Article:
Author

Randy Susan Meyers

Randy Susan Meyers has 2 articles published.

novels are informed by her work with families impacted by emotional and family violence. Her debut novel, The Murderer’s Daughters, was named one of the “2011 Ten Best Works of Fiction” by the Massachusetts Center for the Book. Her newest novel, Accidents of Marriage, is called “both unputdownable and unforgettable,” by author Liane Moriarty. The Boston Globe wrote of her second novel, The Comfort of Lies: “sharp and biting, and sometimes wickedly funny when the author skewers Boston’s class and neighborhood dividing lines, but it has a lot of heart, too.” Meyers teaches writing at Grub Street Writers Center. She is the mother of two grown daughters and lives in Boston with her husband.

Why did she stay? Why not ask why he did it? An intervention specialist discusses Ray Rice

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And the blame continues. Twitter and Facebook abound with it. Some claim with surety that they’d leave after the first minute a man touched them. Other wonder (with an air of superiority) why Janay Rice married Ray Rice in the first place (often accompanied with gold-digging, victim-blaming reasons). Many question her “role” in the situation — wondering why she stayed, sat next to him, tweeted support, etc. Everyone has an opinion about and questions about Janay Rice. Why, why, why. I pray someone is there for her, helping deflect the meanness and judgment. I worked in the field (working with batterers) for 10 years. I could write pages of “why women stay” — explaining how women become trapped by violent…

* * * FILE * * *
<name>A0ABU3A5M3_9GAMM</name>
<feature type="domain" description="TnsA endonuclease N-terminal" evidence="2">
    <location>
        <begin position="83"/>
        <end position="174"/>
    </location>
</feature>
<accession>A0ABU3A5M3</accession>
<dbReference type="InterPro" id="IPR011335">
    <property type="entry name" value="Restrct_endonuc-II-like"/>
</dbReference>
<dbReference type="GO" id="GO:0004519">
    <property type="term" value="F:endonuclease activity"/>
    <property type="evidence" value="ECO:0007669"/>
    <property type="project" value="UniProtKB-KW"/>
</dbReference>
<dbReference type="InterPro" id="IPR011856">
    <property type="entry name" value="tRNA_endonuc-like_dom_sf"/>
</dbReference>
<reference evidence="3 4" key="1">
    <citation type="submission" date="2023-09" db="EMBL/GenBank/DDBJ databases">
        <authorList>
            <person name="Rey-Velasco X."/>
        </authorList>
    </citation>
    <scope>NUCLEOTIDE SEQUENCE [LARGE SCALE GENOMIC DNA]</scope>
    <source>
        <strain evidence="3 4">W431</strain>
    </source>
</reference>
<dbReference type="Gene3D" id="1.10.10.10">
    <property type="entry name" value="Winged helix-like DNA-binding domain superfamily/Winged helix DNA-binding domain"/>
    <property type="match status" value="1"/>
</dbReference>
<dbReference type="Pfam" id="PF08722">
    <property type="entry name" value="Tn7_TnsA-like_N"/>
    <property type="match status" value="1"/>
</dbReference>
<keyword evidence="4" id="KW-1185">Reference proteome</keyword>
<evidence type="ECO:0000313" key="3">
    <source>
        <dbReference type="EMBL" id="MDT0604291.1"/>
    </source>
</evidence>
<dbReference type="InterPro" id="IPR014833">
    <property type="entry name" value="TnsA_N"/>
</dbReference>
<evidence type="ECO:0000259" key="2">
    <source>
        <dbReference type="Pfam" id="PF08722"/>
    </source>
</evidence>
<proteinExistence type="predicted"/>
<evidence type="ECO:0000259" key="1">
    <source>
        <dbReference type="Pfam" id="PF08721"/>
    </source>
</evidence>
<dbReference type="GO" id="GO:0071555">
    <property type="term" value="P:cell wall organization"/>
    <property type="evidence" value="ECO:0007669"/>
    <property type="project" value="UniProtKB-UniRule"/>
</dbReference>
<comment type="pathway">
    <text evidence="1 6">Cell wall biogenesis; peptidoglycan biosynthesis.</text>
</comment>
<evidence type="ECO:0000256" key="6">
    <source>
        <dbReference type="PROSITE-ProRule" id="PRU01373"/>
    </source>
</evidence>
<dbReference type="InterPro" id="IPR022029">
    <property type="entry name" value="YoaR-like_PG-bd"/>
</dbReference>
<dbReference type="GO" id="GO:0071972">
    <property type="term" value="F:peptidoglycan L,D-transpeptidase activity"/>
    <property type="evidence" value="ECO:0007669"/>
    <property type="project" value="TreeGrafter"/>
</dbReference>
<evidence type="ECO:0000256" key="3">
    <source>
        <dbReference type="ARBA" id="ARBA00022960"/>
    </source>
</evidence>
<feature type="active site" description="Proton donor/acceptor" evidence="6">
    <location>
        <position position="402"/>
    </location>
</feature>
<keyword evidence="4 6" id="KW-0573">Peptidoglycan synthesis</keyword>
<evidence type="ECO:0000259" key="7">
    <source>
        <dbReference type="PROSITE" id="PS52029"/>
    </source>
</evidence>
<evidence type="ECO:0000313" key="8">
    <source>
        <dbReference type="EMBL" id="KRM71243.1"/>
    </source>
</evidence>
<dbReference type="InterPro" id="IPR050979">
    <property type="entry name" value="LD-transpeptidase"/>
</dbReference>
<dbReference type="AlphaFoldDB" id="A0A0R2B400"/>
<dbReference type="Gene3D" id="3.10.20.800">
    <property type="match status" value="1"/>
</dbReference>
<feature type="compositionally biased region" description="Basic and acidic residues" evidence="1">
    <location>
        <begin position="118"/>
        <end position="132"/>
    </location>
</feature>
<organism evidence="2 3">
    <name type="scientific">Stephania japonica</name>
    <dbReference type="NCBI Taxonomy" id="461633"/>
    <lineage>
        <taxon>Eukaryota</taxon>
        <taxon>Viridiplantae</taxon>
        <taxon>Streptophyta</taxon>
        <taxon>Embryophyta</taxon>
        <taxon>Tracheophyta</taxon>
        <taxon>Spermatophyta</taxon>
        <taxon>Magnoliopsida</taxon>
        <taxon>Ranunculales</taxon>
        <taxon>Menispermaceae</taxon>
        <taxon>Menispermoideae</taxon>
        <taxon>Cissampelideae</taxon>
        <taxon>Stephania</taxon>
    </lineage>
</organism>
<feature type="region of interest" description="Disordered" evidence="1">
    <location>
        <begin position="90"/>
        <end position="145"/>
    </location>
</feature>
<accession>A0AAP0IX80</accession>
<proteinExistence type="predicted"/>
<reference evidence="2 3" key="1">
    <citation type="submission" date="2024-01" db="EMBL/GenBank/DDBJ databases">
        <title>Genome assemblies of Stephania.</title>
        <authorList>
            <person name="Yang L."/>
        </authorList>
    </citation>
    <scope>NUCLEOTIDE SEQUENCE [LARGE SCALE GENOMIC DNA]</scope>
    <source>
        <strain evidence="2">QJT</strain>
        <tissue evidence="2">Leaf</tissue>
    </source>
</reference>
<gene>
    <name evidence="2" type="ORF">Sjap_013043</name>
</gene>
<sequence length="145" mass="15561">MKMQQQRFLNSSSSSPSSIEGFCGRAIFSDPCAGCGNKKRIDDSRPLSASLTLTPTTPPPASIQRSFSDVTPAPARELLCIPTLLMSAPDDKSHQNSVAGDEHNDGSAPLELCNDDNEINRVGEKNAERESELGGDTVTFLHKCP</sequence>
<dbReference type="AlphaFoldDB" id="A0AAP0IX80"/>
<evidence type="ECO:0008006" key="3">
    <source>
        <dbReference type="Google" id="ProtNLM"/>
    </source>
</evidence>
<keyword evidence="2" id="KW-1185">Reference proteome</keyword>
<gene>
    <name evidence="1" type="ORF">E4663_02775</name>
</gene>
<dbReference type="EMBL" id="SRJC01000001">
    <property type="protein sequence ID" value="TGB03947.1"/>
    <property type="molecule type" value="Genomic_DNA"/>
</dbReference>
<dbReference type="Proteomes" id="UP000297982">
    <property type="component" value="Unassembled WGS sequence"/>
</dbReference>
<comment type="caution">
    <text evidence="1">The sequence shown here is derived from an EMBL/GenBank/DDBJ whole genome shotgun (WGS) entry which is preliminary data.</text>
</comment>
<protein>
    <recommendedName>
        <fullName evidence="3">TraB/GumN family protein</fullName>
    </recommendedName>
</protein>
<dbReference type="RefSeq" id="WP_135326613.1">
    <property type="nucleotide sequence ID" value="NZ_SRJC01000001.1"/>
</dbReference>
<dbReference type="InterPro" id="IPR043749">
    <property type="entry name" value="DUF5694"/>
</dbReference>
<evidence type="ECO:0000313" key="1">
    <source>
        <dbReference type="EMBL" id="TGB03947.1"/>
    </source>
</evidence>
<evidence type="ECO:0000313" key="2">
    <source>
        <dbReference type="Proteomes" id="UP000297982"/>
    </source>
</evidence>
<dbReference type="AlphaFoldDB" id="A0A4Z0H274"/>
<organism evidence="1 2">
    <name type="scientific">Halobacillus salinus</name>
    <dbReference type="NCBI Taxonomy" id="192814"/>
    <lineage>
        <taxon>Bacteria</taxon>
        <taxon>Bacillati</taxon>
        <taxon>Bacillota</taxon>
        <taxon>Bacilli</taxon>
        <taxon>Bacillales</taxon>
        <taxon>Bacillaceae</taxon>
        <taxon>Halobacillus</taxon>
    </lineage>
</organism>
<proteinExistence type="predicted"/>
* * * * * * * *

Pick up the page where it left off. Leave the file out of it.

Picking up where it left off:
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Don’t quit your day job — it may make you a great writer

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It’s common for writers to claim day jobs stand between us and a published novel. I understand. For years I thought if only and when and someday. And yes, working one, two, three jobs at a time took a big bite out of what would certainly have been my fast track to a Pulitzer. But slogging through, learning at, loving and hating a number of jobs, that’s what formed and hold up my novels. The bosses I despised (especially them), the coworkers who became family, the ones who turned my stomach, those I supervised, fired, hired, found cheating, using drugs, selling drugs: They gave me worlds. The clients. The patrons. Here’s to all of them: Bartending: my top choice of…

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